This is the headline on CBSNews.com, describing a study published in a new book “Academically Adrift: Limited Learning on College Campuses.” Given that students are going to courses and acquiring lots of new information, how can it be claimed that they are “not learning much?” Because, says the study, they are not learning to think.
A study of more than 2,300 undergraduates found 45 percent of students show no significant improvement in the key measures of critical thinking, complex reasoning and writing by the end of their sophomore years.
The study determined that the subject area is less important than methodology when it comes to learning to think critically. “Students who studied alone, read and wrote more, attended more selective schools and majored in traditional arts and sciences majors posted greater learning gains.”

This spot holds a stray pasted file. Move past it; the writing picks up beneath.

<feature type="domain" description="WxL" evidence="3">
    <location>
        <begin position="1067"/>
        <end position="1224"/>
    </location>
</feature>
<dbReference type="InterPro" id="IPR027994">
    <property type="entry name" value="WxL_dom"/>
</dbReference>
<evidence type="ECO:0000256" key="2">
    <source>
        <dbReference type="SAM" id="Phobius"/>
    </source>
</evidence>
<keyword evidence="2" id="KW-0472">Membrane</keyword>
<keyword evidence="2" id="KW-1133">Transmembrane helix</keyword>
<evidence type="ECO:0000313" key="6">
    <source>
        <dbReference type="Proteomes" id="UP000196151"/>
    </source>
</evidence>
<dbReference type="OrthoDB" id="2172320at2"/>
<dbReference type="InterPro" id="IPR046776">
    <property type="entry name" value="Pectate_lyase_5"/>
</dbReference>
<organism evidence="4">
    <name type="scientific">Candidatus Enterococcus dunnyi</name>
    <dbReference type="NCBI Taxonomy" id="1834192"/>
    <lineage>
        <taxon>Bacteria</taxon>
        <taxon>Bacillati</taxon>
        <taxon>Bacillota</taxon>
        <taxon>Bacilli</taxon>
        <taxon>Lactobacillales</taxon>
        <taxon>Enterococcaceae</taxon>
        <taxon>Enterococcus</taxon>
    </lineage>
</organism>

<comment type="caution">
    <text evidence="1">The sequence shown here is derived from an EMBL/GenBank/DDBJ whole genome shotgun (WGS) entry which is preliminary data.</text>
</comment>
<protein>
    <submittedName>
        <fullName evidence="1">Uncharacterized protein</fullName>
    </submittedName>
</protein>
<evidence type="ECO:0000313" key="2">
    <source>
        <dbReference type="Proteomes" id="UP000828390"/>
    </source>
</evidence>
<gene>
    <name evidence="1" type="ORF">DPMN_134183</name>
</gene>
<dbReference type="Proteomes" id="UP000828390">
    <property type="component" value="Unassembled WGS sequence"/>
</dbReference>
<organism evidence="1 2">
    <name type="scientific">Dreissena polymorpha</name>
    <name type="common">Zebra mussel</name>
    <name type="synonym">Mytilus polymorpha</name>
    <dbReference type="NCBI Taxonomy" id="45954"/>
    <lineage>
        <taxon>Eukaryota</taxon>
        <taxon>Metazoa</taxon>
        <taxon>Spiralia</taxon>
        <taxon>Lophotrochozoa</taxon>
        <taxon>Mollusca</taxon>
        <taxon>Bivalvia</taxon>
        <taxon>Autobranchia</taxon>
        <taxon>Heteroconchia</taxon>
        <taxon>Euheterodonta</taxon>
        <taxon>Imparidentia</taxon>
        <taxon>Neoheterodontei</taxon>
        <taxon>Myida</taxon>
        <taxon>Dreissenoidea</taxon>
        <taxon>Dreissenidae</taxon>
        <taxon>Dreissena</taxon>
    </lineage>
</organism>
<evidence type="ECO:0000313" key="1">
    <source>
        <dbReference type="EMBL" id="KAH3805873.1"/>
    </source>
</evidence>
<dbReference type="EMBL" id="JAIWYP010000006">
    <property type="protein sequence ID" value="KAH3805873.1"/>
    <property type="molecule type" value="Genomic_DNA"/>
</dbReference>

I have pointed out a few times that while yeshiva studies are devoted to what might be called classic literature, without immediate relevance to the modern day workforce, they excel in teaching students to think. This has been borne out by various studies in Israel, and now a contrasting study emphasizes that this is an area where today’s colleges are finding limited success.
The study also says that “social engagement generally does not help student performance,” and that those who studied with their friends actually hampered their own intellectual growth. The study did not address one-on-one studies, in which each partner is forced to defend his or her position against the partner’s critique — because this is a form of study essentially absent from modern academia. In that respect, it’s possible that I learned more on the debate panel than I ever did in my coursework…